The Status of Crisis Preparation in Counselor Education: A National Study and Content Analysis

By Minton, Casey A. Barrio; Pease-Carter, Cheyenne | Journal of Professional Counseling, Practice, Theory, & Research, Winter 2011 | Go to article overview

The Status of Crisis Preparation in Counselor Education: A National Study and Content Analysis


Minton, Casey A. Barrio, Pease-Carter, Cheyenne, Journal of Professional Counseling, Practice, Theory, & Research


Many counselors report crisis as a primary presenting concern in their work settings. The need to attend to crisis preparation is highlighted in the new CACREP Standards. To date, the counselor education literature has contained little attention to crisis preparation methods. The authors present results of a study in which they examined crisis preparation practices in 52 CACREP-accredited master's programs and conducted a content analysis of 12 crisis counseling courses. Implications for counseling and counselor education are discussed.

Counselors in all settings report crisis as a primary presenting concern for the individuals with whom they work (Barrio, 2006), and school counselors indicated that they are involved in potentially high-risk situations on a regular basis (Wachter, 2006). Unfortunately, the few researchers who have investigated this topic found that counselors reported preparation for their crisis duties to be inadequate (Allen, Burt, Bryan, Carter, Orsi, & Durkan, 2002; King, 2000; King, Price, Telljohann, & Wall, 1999; Wachter). Allen et al. reported one-third of master's-level school counselors received no preparation for crisis intervention, and 57% felt not at all or minimally prepared for crisis intervention. Similarly, Wachter reported that nearly 30% of practicing school counselors had no training regarding suicide, and nearly 70% had no training regarding school or gang violence. Most school counselors indicated accurate knowledge of suicide risk factors and intervention steps (King, 2000); however, only 38% of school counselors believed they could recognize a student at risk for suicide (King et al., 1999). Although limited to school counselors' experiences, these reports raise concerns regarding the status of crisis preparation in counselor education curricula.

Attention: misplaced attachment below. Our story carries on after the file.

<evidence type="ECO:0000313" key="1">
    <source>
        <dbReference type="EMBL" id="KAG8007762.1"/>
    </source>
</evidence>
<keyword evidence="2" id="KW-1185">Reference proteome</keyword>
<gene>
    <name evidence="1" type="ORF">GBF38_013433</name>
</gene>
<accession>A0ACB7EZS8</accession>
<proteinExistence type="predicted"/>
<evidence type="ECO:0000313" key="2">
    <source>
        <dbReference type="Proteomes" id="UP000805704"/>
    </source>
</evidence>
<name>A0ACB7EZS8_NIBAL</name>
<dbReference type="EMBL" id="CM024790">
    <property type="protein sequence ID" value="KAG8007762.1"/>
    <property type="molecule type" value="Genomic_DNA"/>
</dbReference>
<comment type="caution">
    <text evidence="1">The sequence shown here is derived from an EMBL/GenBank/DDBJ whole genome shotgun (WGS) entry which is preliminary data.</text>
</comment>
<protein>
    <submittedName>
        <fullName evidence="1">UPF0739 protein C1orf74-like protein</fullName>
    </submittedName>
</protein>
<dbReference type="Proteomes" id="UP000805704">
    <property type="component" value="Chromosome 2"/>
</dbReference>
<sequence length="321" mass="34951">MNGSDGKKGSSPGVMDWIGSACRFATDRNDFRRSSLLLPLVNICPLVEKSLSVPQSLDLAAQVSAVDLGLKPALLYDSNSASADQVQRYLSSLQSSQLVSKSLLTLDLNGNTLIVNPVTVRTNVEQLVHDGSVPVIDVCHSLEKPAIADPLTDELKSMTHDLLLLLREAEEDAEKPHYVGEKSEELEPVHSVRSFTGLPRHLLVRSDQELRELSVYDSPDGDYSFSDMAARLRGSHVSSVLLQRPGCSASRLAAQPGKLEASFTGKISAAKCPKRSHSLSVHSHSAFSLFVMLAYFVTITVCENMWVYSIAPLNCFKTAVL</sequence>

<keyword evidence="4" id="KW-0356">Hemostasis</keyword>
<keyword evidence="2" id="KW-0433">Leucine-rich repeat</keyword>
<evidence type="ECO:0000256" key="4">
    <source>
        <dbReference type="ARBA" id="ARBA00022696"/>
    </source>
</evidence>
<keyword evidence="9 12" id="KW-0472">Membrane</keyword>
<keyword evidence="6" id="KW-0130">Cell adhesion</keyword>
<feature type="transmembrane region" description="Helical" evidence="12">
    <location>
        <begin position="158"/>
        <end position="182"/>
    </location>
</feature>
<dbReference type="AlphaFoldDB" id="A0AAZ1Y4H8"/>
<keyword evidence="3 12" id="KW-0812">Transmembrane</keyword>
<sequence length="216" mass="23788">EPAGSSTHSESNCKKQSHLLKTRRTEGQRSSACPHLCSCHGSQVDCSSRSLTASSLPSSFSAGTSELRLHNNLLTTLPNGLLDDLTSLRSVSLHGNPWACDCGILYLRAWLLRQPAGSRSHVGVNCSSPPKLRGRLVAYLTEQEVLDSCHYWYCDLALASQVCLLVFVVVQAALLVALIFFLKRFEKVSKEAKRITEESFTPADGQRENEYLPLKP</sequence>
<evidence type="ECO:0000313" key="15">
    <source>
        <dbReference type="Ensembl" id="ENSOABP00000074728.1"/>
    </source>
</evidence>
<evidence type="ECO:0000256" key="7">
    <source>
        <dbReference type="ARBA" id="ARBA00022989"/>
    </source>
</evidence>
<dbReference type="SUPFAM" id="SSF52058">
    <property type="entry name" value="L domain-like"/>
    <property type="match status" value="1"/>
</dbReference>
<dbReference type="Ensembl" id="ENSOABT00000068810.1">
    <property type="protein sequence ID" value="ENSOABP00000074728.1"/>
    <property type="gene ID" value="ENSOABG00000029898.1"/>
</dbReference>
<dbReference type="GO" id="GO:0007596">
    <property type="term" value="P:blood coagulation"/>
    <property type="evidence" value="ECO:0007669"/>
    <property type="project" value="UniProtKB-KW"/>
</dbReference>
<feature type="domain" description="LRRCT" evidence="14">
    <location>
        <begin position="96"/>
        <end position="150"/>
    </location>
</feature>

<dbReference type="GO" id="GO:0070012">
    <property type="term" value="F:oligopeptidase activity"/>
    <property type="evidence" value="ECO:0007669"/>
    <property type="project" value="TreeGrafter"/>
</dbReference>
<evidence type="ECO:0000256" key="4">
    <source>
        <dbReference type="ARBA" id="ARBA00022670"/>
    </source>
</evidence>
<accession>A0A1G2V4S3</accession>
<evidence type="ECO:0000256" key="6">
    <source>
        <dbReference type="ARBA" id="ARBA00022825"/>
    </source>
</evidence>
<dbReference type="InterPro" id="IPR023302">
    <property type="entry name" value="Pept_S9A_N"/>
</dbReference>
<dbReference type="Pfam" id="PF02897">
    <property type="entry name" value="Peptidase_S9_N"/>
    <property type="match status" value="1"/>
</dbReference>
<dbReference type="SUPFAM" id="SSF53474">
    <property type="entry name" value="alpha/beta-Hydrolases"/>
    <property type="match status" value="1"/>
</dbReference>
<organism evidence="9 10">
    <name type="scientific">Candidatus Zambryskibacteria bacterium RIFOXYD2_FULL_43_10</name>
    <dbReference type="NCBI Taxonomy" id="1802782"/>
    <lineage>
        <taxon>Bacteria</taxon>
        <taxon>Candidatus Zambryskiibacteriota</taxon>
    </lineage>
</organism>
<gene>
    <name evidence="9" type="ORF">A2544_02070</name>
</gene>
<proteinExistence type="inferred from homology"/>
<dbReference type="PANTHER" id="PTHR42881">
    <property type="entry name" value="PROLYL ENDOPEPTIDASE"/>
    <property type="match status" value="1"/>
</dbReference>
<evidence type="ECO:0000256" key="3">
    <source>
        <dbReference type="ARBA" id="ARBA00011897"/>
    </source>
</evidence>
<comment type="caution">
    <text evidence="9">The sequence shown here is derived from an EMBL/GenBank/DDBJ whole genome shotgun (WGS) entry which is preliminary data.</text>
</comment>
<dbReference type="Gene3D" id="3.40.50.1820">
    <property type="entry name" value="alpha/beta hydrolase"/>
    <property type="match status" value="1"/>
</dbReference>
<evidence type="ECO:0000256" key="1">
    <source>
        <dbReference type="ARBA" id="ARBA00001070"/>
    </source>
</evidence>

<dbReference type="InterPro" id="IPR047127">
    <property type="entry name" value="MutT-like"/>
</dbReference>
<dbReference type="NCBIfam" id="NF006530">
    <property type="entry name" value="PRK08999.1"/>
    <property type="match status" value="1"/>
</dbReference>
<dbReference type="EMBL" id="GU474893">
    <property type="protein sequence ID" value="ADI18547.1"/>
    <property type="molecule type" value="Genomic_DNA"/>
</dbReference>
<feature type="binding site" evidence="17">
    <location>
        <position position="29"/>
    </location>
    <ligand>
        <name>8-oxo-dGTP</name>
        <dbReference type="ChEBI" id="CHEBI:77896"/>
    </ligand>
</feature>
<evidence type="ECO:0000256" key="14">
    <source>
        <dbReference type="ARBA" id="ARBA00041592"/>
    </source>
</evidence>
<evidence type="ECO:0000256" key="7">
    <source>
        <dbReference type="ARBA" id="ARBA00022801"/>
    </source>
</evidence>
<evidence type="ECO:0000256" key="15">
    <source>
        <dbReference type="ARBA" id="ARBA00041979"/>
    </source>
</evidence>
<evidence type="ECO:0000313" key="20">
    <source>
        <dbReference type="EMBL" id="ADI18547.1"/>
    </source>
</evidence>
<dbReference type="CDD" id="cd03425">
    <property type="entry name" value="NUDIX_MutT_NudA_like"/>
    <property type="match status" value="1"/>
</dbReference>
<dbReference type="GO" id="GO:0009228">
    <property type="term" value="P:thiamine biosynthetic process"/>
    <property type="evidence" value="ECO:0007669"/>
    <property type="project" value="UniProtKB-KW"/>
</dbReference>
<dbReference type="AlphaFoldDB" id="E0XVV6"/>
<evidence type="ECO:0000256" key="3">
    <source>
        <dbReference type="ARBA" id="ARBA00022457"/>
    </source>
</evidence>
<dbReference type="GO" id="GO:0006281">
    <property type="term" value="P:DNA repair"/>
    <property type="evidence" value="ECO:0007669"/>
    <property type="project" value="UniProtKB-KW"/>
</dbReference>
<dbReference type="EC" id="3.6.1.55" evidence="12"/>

Ethically, a counselor must operate within his or her scope of practice while protecting clients from harm (American Counseling Association, 2005); however, the daily demands of counseling practice and possible inadequacies in the crisis curriculum may require counselors to stretch beyond both comfort levels and scopes of practice on a regular basis. Although practitioner-oriented resources regarding pracidealities of crisis intervention abound, attention to crisis preparation in the counselor education literature is limited, Nearly all attention has been focused on school counselor perceptions of training (e.g. Allen et al., 2002; King et al., 1999; Wachter, 2006), the impact of crisis situations on counselors (e.g. Foster Sc McAdams, 1999), or very specific preparation or supervision methods (e.g. Juhnke, 1994; McGlothin, Rainey, & Kindsvatter, 2005).

The 2009 Council for Accreditation of Counseling and Related Educational Programs (CACREP) Standards highlighted the growing need for attention to crisis across the curriculum and include sustained attention to crisis intervention. Professional Orientation/Ethical Practice, Human Growth and Development, and Helping Relationships core areas specify the need for knowledge related to crisis, emergency, disaster, trauma, and/or psychological first aid strategies. In addition, students in all specialty areas are expected to demonstrate understanding of the potential impact of crises, emergencies, or disaster on one's population of interest and knowledge of crisis intervention with one's population of interest. Five of six specialty areas have standards regarding understanding emergency management and crisis response roles within one's setting and ability to assess and manage suicide risk. The Addiction and Clinical Mental Health standards further specify the need for in-depth crisis intervention preparation and assessment skills related to substance use, danger to others, risk for suicide or other self-inflicted harm, and co-occurring mental disorders.

Formal studies regarding the nature and content of crisis preparation is absent in the literature. Uncertainty exists as to whether this silence reflects lack of activity or simply a lack of dialogue. …

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